We feel that, as a united front, we stand a much greater chance of getting the subject of fireworks back on the Westminster government agenda.

Our aim is to have all current firework petitions under the group’s umbrella.

The group has been campaigning for restricting back-garden fireworks use to traditional dates. We achieved a parliamentary debate on June 6, 2016, producing a body of work to substantiate our findings.

If you would like to join our campaign or have a general question, please join our group – If you require any further information, please contact Julie Doorne on 01529 455491.

Julie Doorne, Jill Cutsforth and Diane Ford

‘Experts’ far from unanimous

MSP John Lamont’s column opened dramatically last week, quoting a recent report from the Royal Institute of Chartered Surveyors (RICS) that said the biggest “threat” facing Scotland was that of another independence referendum.

This, Mr Lamont claims, was the unanimous conclusion of “experts” north of the border.

Ruth Davidson’s identical claim at First Minister’s Questions was dissected forensically on the lively website Wings Over Scotland and, unfortunately for Mr Lamont, the report is available online for anyone to examine (search for “RICS UK Commercial Property Market Survey Q3 2016”).

For its third-quarter report for 2016, the RCIS surveyed 281 companies in the UK. Fifteen of these companies were Scottish.

Nowhere in the summary or full version of the report is there any mention of a referendum on Scottish independence.

The overriding concern is that of the reaction to Brexit. Some individuals chose to make specific remarks, and these are recorded. Of the 15 Scottish companies surveyed, four representatives wrote comments. Three of these worried about the possible effects of a referendum on independence (one was quoted in Mr Lamont’s column).

So, the worried “experts” amount to three people. Of the other 12 Scottish “experts”, 11 weren’t sufficiently bothered to make any comment at all, while the other did comment, but mentioned no concerns about an independence referendum.

Mr Lamont’s claim that “every single surveyor from Scotland came to the same conclusion” is inaccurate nonsense.

Eric Falconer

High Road


Just which is the ‘nasty party’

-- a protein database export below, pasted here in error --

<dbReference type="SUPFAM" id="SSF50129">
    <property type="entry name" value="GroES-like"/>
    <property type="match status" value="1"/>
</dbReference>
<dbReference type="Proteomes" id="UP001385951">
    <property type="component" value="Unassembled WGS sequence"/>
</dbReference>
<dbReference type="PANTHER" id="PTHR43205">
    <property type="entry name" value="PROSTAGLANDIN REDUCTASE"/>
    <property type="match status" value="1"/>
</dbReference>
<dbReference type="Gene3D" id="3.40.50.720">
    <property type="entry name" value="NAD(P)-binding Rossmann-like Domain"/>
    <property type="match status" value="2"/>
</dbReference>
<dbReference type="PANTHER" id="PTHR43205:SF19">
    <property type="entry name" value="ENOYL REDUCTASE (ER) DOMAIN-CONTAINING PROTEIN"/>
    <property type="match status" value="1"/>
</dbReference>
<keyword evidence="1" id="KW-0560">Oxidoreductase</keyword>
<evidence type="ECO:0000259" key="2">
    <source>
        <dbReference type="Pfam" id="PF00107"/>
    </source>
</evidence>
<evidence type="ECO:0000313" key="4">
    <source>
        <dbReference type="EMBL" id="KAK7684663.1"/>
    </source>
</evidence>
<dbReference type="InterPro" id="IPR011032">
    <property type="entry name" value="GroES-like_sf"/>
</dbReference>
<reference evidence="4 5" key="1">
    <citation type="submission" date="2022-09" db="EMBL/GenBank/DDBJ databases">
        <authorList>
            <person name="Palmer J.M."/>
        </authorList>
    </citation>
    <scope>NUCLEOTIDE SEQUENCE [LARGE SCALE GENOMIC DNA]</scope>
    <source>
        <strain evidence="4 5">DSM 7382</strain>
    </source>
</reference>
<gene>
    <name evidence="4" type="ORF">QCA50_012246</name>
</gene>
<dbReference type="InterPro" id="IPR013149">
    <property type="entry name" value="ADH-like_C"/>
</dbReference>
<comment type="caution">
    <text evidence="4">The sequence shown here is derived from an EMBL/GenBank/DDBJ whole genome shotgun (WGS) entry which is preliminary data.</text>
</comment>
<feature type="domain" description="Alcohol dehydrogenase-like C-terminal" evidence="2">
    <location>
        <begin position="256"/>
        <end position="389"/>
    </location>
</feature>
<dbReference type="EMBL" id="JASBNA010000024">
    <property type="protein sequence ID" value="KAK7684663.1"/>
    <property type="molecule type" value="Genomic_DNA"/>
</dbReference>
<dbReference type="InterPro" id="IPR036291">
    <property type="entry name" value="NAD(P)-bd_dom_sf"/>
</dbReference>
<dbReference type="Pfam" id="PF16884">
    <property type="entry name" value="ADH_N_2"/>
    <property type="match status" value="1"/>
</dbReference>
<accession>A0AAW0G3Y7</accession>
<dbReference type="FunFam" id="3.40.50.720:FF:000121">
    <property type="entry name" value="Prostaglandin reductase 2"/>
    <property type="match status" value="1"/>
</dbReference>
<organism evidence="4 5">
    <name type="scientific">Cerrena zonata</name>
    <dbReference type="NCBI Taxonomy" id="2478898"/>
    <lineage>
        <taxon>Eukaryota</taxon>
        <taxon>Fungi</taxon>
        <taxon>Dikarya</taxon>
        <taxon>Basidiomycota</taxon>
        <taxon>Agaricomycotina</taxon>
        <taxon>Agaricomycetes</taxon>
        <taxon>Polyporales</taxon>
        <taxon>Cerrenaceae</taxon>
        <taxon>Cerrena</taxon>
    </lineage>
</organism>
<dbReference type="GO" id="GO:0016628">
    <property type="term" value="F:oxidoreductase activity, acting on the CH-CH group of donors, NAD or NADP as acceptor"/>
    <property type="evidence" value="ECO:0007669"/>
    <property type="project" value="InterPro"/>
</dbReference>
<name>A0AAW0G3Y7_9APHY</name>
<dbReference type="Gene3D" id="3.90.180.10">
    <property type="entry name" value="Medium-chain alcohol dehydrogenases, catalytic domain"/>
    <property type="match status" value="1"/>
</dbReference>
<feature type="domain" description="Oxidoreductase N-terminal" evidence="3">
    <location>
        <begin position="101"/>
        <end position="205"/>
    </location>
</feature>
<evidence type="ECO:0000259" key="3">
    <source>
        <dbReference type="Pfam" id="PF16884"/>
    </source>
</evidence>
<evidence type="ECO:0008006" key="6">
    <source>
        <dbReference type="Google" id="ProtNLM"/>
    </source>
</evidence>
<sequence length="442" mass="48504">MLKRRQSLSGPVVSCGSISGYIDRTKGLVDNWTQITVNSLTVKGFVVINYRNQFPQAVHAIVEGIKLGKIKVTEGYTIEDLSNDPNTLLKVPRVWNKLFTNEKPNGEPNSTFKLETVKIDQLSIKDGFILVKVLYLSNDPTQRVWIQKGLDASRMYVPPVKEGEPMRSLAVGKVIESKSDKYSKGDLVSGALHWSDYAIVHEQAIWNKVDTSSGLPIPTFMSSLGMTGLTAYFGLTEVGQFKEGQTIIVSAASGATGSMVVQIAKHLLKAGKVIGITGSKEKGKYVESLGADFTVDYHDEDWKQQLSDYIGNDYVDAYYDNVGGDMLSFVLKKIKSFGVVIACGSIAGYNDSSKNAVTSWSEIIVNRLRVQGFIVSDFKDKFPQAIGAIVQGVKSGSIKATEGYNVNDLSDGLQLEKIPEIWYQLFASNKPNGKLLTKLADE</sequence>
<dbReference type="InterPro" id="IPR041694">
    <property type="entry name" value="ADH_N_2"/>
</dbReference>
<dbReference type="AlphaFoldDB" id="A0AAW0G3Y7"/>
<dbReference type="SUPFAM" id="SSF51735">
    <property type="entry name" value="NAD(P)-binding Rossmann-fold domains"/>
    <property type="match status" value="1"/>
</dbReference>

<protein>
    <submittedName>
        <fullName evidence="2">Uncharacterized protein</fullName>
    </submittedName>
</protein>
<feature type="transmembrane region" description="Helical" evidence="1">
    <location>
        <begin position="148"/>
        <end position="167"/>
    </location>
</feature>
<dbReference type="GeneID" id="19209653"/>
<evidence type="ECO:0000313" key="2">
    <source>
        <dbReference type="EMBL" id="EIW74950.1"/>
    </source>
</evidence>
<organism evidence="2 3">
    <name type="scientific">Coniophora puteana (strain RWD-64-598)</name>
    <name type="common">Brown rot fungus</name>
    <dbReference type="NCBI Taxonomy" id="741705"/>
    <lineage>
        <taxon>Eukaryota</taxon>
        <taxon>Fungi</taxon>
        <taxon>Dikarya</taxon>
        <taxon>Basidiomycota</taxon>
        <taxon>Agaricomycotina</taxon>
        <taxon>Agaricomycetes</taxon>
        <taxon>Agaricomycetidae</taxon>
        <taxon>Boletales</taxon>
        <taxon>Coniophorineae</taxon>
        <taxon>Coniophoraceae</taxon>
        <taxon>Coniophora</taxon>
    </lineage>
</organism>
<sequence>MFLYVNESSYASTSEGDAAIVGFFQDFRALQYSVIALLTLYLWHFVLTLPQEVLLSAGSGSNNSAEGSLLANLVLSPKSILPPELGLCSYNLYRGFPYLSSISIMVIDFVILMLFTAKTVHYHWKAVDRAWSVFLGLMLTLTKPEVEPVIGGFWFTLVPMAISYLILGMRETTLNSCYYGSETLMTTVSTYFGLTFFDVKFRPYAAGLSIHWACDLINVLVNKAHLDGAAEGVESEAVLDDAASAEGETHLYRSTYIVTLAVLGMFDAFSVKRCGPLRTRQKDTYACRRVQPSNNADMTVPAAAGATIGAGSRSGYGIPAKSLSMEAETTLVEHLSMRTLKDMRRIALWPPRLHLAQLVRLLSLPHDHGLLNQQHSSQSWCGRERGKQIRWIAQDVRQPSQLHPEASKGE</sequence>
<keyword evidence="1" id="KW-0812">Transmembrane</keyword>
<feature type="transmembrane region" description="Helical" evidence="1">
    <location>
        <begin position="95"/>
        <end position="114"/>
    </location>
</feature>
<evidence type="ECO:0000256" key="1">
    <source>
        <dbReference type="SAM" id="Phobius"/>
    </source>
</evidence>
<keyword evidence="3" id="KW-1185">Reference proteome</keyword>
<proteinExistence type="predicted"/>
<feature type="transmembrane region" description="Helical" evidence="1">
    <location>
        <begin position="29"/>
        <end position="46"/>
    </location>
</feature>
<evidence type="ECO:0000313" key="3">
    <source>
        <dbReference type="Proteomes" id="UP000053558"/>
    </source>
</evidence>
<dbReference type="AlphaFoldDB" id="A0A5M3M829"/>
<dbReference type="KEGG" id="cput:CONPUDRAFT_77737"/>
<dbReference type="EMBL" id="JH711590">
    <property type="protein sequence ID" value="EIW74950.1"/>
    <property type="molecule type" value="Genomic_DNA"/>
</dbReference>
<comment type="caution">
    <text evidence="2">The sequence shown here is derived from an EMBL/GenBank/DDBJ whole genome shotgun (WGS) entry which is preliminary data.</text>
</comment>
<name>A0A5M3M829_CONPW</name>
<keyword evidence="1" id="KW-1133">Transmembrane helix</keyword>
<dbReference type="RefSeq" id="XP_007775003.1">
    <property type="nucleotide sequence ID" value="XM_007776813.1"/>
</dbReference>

Considering Prime Minister Theresa May has, in the past, referred to the Tories as the “nasty party”, I had to laugh when I read that the SNP was being called the nasty and xenophobic one (letters, October 20).

Let’s remind ourselves what the previous and current governments have gifted to our Great Britain.

They created austerity which has failed to solve Britain’s financial problems because the fiscal deficit is now bigger than that of all Labour governments combined; are custodians of a plummeting pound; introduced the iniquitous bedroom tax; have assessed thousands of people as “fit for work” who then died; removed cars from disabled people, making them housebound; held a Brexit referendum to heal a split party – failed; promoted xenophobia so morons could abuse anyone looking foreign; increased university fees to £9,000; have overseen a massive increase of foodbank use; are privatising the NHS; have given tax cuts to the already wealthy; indulged the parasites who avoid or evade their due taxes.

Now how does the “nasty” and “xenophobic” SNP government emerge from this exercise?

Well, it created a welfare fund to help desperate people survive; have balanced the books every year; protected vulnerable people from the bedroom tax; helped claimants suffering late benefits payments and sanctions; are doing everything possible to retain Scotland’s European market; assured all foreigners in Scotland that they are welcome; freed university students from fees; is doing all in its power to protect the NHS; made prescriptions free for everyone; is keeping bus travel for pensioners free; retained free care for the elderly.

I’ll leave readers to decide which is the “nasty party”.

Richard Walthew


FM should quit over deal collapse